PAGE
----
In bed with my husband.

To spite my husband.

We complete our Concert Set with a setting of “Adieu mes amours” by Josquin Des Pres.  Unlike his contemporaries, Josquin refrained from setting forms like the rondeau and, while adhering to the mathematical musical intricacy of the time, he indulged in expressive melodic lines and was at the vanguard of what became the Parisian chanson.  “Adieu mes amours” was intabulated for solo lute by Spinacino (1507), Gerle (1533), twice by Hans Newsidler (1536) and by Benedict Drusina (1556).  Mignarda’s performance borrows bits from these intabulations to reconstruct our evocative version for solo voice and lute.

Adieu mes amours, by Josquin? (c.1450-1521) /Francesco Spinacino (fl. 1507)

Adieu, mes amours, m’attend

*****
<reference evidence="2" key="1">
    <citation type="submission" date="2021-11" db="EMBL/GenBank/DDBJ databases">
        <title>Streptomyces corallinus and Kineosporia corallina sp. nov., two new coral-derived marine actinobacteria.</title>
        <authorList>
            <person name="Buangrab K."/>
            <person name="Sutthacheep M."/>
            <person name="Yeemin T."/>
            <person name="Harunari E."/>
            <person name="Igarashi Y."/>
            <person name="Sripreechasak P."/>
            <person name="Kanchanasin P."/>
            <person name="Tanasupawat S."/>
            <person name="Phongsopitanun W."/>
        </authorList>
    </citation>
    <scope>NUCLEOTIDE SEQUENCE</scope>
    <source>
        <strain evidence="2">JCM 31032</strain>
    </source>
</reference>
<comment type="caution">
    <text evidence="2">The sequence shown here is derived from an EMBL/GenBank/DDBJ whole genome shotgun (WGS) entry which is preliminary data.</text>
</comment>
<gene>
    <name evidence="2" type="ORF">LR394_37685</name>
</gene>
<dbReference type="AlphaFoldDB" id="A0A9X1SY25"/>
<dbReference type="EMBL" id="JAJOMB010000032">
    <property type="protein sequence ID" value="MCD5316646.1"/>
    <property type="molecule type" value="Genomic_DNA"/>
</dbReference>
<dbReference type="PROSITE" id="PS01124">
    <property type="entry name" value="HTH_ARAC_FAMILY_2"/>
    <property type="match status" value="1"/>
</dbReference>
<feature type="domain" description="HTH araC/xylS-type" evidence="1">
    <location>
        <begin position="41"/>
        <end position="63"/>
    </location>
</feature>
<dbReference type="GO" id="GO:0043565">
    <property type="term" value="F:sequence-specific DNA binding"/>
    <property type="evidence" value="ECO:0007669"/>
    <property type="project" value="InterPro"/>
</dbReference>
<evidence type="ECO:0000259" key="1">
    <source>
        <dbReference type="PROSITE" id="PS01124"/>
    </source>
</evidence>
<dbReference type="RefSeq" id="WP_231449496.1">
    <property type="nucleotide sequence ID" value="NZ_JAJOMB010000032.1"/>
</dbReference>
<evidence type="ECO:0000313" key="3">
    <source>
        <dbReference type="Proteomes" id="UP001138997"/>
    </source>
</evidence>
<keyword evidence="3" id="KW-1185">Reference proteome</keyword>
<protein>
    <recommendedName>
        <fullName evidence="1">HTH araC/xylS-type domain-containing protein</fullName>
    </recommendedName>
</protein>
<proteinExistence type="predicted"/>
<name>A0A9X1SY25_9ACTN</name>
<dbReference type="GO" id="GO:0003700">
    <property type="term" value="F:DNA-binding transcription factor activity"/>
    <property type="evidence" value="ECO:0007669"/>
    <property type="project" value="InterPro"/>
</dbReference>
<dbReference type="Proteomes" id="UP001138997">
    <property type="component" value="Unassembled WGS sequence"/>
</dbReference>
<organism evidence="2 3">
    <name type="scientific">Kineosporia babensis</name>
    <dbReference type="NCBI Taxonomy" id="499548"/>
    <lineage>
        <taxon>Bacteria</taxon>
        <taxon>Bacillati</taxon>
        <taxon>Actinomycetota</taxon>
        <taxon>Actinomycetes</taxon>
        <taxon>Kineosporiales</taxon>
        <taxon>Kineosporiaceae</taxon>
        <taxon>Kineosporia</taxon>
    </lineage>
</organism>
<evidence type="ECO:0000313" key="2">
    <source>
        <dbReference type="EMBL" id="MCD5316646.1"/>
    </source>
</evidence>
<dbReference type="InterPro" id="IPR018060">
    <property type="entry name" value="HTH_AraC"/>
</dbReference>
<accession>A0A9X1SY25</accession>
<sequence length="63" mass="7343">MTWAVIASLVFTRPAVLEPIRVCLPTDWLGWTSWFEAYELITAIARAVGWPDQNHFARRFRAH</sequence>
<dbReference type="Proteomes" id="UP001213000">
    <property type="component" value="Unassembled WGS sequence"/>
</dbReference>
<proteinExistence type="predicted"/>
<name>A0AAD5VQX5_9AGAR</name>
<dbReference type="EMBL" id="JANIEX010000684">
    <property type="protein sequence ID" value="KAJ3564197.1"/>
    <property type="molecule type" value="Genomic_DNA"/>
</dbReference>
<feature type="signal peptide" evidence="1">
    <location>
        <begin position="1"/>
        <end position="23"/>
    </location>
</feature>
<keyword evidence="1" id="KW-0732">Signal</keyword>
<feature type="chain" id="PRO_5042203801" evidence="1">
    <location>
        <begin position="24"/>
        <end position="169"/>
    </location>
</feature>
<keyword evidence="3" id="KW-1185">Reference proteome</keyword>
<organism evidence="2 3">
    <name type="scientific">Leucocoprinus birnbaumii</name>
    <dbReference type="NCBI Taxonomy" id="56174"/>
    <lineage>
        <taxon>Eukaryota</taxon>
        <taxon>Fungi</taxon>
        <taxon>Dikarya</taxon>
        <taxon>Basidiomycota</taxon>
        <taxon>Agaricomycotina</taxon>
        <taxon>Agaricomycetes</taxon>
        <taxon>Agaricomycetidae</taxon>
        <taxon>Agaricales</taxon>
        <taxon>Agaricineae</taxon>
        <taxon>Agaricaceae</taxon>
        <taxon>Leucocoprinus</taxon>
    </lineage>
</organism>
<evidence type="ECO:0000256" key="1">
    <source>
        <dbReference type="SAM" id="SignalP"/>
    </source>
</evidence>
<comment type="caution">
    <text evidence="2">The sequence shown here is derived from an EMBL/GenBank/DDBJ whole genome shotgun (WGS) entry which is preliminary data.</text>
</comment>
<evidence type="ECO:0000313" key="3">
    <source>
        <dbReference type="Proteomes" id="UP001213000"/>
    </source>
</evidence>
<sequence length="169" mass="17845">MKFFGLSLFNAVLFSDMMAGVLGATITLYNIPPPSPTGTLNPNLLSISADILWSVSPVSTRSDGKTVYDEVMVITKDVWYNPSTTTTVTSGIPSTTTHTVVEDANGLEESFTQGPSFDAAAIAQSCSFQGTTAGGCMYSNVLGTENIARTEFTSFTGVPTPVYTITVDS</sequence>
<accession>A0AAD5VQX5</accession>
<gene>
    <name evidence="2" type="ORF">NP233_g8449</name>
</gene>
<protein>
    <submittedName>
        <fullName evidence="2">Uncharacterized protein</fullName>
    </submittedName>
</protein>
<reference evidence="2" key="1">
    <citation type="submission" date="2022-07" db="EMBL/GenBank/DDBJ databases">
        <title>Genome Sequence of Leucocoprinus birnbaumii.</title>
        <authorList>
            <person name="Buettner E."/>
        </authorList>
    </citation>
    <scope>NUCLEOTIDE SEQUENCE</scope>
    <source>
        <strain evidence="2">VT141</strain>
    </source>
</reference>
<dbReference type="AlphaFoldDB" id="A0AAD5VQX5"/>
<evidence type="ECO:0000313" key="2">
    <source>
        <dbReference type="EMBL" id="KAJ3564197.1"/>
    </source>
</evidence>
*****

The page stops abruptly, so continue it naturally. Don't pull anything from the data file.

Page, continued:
Ma boursse ne’enffle ne n’entend,
Et brief, je suis en desarroy,
Jusquez a ce qu’il plaise au roy
Me faire avancer de content.

Farewell, my love, they are awaiting me.
My purse is not swelling or expanding
and, in short, I am in disarray,
until it pleases the king
to advance my dispute.

Bass lute modeled after Hans Frei, c. 1520, by Sandi Harris & Stephen Barber

Bass lute modeled after Hans Frei, c. 1520, by Sandi Harris & Stephen Barber

Fortuna desperata…

*We close with a special note.  With the exception of “Fortuna desperata” all of the music on this program was performed on a bass lute from the workshop of Sandi Harris and Stephen Barber, who are currently facing very difficult health issues.  Lynda Sayce is constructing a web campaign to help ease the financial burden borne by another couple who have dedicated their lives to enriching the world with their art.  We will be providing links when the campaign is up and running.